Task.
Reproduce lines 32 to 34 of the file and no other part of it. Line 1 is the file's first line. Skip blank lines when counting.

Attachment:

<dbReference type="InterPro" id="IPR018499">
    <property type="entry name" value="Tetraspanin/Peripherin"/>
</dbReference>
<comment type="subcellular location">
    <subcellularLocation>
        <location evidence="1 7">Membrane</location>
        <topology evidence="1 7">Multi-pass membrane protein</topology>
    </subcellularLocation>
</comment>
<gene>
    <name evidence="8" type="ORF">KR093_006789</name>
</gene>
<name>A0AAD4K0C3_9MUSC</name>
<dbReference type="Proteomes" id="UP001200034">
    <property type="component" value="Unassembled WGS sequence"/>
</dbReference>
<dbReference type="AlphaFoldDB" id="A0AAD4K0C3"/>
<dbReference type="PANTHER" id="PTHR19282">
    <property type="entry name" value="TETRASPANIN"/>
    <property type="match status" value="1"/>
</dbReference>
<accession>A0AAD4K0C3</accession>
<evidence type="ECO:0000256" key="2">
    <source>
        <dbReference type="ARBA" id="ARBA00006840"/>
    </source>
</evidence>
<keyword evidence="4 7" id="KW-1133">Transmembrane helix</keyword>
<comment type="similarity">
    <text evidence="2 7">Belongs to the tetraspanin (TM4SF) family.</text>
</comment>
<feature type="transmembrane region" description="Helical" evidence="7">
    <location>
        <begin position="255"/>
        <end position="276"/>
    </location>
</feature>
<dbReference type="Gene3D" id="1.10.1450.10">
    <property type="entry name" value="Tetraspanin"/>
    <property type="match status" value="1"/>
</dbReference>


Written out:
<feature type="transmembrane region" description="Helical" evidence="7">
    <location>
        <begin position="255"/>